In light of all this, Gutsch changed the direction of his creative work, focusing on design with a conscience. He started Parley in 2012 with the aim of reducing plastic use and saving the ocean by “creating a collaborative network that agrees on strategies and works towards the same direction, but implements and develops solutions in individual ways”. Parley literally means to hold a conference with the opposing side to discuss terms, or to Pirates of the Caribbean fans, it’s a way to get you off a sinking pirate ship – apt, considering the task ahead.
“Environmentalism as we know it has failed,” says Gutsch of the current organisations he feels have disempowered people. “To say ‘stop doing this and that’ is a hard message if you don’t know what the alternative could be. Parley is more about inviting people to use their creativity and collaborate and be part of eco-innovation.” Instead of asking people to donate money and let the experts do the rest, Gutsch wants to prove that it can be more rewarding – and lucrative – to protect the oceans than destroy them. At the forefront of Parley’s eco-innovation is their pioneering alternative to new plastic: this is where ocean plastic comes in.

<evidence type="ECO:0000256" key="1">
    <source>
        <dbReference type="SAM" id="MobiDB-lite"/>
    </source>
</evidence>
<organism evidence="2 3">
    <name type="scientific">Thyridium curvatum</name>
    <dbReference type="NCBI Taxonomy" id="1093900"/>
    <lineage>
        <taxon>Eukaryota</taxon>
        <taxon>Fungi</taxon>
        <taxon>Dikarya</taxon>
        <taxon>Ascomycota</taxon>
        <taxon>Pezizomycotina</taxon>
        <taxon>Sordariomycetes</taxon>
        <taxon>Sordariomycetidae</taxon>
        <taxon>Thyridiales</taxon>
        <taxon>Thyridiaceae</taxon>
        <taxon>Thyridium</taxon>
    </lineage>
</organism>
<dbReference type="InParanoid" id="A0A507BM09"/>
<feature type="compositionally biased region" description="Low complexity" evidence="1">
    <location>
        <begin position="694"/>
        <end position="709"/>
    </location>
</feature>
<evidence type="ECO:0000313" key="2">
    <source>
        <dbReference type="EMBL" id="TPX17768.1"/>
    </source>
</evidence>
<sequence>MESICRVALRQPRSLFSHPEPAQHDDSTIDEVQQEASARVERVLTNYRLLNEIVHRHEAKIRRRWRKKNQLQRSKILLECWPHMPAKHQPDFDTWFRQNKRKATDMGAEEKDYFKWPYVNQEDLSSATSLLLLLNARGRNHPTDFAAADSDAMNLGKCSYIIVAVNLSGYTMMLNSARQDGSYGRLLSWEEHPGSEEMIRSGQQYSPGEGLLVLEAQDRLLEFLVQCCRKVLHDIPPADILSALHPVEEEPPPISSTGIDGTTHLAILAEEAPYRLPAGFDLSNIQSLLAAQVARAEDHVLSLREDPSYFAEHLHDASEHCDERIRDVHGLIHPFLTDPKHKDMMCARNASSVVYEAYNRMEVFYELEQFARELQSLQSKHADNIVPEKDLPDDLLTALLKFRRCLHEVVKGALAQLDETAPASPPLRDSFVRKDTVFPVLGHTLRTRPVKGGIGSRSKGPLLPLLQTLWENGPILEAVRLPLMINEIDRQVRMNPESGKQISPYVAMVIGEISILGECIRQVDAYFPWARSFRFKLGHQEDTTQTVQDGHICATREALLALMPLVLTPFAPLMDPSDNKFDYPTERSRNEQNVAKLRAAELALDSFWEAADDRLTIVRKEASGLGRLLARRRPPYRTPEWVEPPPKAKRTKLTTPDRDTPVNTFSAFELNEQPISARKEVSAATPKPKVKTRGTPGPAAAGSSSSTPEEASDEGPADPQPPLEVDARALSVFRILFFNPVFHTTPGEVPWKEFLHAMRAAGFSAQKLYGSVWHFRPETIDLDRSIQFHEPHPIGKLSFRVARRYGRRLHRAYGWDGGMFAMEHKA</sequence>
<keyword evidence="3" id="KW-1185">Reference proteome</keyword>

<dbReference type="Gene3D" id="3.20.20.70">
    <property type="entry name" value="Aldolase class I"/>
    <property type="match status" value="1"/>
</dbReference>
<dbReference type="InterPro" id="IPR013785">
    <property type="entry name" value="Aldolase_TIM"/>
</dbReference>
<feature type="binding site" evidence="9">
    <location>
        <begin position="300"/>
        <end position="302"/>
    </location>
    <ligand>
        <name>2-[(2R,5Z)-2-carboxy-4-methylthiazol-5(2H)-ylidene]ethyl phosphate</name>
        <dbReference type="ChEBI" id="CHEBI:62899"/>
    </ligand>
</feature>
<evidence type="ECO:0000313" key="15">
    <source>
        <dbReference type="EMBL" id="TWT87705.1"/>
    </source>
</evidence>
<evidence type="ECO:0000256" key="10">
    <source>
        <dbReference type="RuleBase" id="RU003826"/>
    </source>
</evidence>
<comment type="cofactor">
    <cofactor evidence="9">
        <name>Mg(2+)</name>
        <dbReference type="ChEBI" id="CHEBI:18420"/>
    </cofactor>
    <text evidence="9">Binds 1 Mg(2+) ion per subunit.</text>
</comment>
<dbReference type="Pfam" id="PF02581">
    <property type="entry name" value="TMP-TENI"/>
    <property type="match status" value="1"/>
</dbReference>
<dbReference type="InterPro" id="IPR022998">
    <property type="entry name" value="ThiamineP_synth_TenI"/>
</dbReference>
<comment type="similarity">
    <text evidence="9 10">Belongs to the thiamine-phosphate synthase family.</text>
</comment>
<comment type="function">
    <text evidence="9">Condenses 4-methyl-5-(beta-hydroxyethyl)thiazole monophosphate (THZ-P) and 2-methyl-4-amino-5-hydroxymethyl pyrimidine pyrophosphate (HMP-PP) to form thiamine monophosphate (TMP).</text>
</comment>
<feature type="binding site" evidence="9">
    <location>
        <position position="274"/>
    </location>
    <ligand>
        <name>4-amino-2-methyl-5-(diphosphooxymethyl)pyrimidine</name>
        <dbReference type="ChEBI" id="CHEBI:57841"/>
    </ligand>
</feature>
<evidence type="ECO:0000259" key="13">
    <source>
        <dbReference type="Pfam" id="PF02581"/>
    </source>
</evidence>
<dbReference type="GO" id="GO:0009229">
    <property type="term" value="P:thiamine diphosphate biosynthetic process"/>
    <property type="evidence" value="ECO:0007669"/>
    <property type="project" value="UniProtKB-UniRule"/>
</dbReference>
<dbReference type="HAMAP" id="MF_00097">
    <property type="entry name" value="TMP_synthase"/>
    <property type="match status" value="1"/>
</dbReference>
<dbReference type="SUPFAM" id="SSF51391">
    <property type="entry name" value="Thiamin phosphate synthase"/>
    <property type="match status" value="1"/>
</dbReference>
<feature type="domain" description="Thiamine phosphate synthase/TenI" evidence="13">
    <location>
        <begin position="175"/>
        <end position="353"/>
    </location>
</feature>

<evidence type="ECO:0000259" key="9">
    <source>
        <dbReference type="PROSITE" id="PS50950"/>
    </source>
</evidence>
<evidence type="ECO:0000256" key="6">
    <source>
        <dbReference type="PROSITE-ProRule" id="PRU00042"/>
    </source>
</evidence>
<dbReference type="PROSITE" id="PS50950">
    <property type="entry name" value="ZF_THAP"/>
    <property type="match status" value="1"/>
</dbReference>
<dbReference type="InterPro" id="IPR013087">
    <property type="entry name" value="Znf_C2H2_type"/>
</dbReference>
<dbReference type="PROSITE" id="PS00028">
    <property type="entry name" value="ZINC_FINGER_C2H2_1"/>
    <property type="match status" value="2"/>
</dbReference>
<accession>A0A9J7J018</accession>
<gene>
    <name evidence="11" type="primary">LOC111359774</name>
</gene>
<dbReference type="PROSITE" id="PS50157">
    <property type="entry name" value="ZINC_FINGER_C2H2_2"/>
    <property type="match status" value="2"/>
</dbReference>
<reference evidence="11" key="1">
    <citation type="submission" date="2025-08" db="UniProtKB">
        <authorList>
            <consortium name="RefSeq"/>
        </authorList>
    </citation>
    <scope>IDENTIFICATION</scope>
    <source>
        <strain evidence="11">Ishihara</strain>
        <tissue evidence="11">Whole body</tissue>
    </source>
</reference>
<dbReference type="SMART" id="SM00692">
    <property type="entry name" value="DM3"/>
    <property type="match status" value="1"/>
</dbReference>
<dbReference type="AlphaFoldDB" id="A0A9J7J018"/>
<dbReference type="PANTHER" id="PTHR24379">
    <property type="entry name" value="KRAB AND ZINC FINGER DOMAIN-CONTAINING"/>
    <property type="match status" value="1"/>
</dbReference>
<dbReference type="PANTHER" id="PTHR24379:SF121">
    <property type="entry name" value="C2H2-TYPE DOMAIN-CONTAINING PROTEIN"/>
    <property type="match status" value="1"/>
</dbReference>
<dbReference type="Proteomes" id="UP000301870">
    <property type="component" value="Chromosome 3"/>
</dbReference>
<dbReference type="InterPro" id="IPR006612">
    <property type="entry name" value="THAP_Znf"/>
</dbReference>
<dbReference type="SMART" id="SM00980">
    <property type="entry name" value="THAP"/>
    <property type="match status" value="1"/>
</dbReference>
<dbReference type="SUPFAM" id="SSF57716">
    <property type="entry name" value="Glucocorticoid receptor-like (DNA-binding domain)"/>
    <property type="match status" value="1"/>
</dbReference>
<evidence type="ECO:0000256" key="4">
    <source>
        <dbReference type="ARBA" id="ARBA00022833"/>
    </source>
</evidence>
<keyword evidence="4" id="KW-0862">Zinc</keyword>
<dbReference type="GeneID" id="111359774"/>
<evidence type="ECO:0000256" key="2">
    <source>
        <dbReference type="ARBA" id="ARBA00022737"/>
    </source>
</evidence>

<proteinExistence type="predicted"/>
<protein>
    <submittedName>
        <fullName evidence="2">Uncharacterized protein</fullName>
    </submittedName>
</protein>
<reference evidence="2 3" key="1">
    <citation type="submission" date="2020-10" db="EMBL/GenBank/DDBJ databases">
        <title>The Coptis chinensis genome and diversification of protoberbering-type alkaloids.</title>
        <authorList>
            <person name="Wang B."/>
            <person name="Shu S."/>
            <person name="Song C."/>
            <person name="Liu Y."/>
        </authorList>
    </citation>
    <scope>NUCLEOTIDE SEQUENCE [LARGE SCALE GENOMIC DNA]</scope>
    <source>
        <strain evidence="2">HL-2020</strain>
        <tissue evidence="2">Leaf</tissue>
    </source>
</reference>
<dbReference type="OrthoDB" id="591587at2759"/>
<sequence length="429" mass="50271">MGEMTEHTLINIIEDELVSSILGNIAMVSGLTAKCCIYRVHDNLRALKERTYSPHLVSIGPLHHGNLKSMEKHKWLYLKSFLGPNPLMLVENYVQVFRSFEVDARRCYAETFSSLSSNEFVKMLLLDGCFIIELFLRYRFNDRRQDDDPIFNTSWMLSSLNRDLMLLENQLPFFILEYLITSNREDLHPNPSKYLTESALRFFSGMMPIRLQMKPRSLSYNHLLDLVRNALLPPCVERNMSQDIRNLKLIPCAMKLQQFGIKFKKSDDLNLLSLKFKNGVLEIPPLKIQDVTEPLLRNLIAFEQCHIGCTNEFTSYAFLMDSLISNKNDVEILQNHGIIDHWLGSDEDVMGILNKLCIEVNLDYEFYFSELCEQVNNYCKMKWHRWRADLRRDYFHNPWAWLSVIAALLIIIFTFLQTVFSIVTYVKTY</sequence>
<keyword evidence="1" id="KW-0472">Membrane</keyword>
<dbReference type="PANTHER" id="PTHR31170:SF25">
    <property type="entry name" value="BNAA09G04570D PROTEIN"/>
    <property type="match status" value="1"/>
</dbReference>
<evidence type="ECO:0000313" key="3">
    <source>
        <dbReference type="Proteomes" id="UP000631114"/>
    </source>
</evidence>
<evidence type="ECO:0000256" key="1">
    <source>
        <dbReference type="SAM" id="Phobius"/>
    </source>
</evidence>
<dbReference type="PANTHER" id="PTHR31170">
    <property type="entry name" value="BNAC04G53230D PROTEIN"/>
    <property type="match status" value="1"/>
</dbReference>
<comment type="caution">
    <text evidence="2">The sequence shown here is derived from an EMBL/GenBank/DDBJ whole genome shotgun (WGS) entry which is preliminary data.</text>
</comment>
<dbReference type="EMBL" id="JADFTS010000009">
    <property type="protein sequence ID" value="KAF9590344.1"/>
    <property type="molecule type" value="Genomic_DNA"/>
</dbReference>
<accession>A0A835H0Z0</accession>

The idea was to turn marine debris into a premium plastic that could be used instead of relying on the excessive production of the virgin kind. Ocean plastic is a cocktail of materials: HDPE (which comes from softer plastics such as shampoo bottles), PT (which comes from harder plastics including water bottles), Nylon 6 (which comes from fish nets), and Polypropylene, as well as an array of other plastics. This mixture is collected from ocean beds as well as beaches, eventually getting woven into a yarn that can be used for whatever the client needs.
The process of making the mixture into a new fibre wasn’t easy. “We had to establish a global supply chain,” says Gutsch. “A network of manufacturers and recycling plants, of experts and non-profit organisations and individuals and governments to turn this marine debris into an upcycled premium material.” It was, he says, “the ultimate collaboration”. Are there real benefits to using this plastic, aside from the obvious bonus recycling points? “Our chemist has worked a lot on that question,” says Gutsch. “He said, ‘there must be a positive effect, there must be something special happening with this plastic’. He calls this Ocean Temperate. Unfortunately, I cannot reveal the results.” Why? “We have a secrecy agreement.” But rest assured, Gutsch says, it’s definitely better than making new plastic, he just can’t tell us how, yet.